To some extent, this can be combatted by spending several days to invest all your money into a diverse profile of 15np stocks and then, every day thereafter, rearranging your stock money about the market by selling exactly 1000 shares from your highest-price companies, and buying 1000 shares of 15np stocks.
If executed properly, this strategy results in a constant, no-frills 2000-3000 np/day. Yes, most of your stocks will be in the red most of the time; but when they jump above 15 (which will happen eventually), you'll sell them off properly.
To make this strategy more robust, check the history on NeoDaq.com; figure out if 15np is a low-price for the stock (that is, the stock's history is in the 17-22 range) or a high-price for the stock (that is, a history in the 8-13 range) and only buy from the low-priced stocks. You may have to invest your money in the 15-20 np range, but the idea is roughly the same.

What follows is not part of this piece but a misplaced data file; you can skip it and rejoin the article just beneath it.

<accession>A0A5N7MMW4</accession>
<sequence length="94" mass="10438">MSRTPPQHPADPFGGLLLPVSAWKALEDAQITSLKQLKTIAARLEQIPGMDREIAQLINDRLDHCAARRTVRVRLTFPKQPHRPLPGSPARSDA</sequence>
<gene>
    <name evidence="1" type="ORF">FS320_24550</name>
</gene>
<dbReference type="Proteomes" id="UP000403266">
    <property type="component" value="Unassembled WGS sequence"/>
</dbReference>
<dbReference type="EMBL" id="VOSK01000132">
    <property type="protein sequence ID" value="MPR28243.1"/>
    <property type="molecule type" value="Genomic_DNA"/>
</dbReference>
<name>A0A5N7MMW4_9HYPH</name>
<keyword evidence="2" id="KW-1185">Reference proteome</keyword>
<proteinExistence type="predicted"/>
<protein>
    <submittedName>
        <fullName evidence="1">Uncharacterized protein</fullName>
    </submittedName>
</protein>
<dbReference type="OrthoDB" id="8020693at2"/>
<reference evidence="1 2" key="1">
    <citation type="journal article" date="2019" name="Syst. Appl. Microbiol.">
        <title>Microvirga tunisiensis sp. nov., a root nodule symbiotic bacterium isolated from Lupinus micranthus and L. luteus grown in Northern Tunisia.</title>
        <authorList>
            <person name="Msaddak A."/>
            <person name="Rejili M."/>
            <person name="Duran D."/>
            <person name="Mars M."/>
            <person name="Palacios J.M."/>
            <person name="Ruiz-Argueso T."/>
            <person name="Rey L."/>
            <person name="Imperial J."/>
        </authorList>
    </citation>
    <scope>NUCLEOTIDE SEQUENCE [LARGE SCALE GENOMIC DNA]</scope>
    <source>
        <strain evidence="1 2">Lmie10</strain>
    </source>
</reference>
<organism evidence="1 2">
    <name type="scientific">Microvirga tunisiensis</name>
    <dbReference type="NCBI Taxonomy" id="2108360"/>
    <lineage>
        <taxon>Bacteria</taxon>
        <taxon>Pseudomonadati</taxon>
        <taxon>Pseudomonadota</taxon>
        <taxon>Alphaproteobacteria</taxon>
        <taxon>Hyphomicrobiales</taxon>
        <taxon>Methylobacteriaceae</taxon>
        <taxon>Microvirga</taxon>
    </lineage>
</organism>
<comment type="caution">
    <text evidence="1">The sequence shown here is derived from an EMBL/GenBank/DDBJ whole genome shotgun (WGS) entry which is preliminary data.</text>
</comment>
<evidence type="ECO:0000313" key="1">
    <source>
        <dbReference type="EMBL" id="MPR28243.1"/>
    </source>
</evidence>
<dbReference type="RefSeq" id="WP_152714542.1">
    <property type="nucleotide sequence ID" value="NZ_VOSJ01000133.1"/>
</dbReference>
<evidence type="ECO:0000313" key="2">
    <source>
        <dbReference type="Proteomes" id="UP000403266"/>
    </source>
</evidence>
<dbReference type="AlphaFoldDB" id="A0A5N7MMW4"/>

The 1000-stock limit, in fact, forces you to invest in the higher-priced stocks if you want to make the real big bucks. The issue is this: If I am limited to buying 1000 stocks from the get-go, I want to buy stocks that will raise by 10 np, not by 2np. Then I will get 10,000 np, and not 2,000 np.
Where are these high-variability stocks? They are at the high price ranges. So when you get to the hundreds of thousands of np, you will want to invest them in the 100-500 np stocks, so that you can get high absolute returns -- even if they are low percent returns.
Theoretically, if the percent return gets below a certain value, the bank is a better place to put your money. In practice, however, playing the high-risk game on the stock market works better. This is because the absolute maximum daily rate that the bank will give you is 12.5%/365 = 0.0342%. So, if a stock varies between ± N np each day, then it would have to cost roughly 3,000 * N np/share before you'd say "hm, I don't want to buy that." (The 3000 here is 1/0.0342% = 2,920.)
The bank's interest is really relatively crummy compared to the rest of the site. Even if you have 10 million np in the Ultimate Riches bracket, you only get 3,425 np per day. 3 games of Deckball and 2 of Pterattack and you've already got that much; to say nothing of games like Cellblock that you can play for 5000np/day, or Eliv Thade for 3000 np/day.
Stock Markets in Real LifeEdit
Why Firms Want InvestorsEdit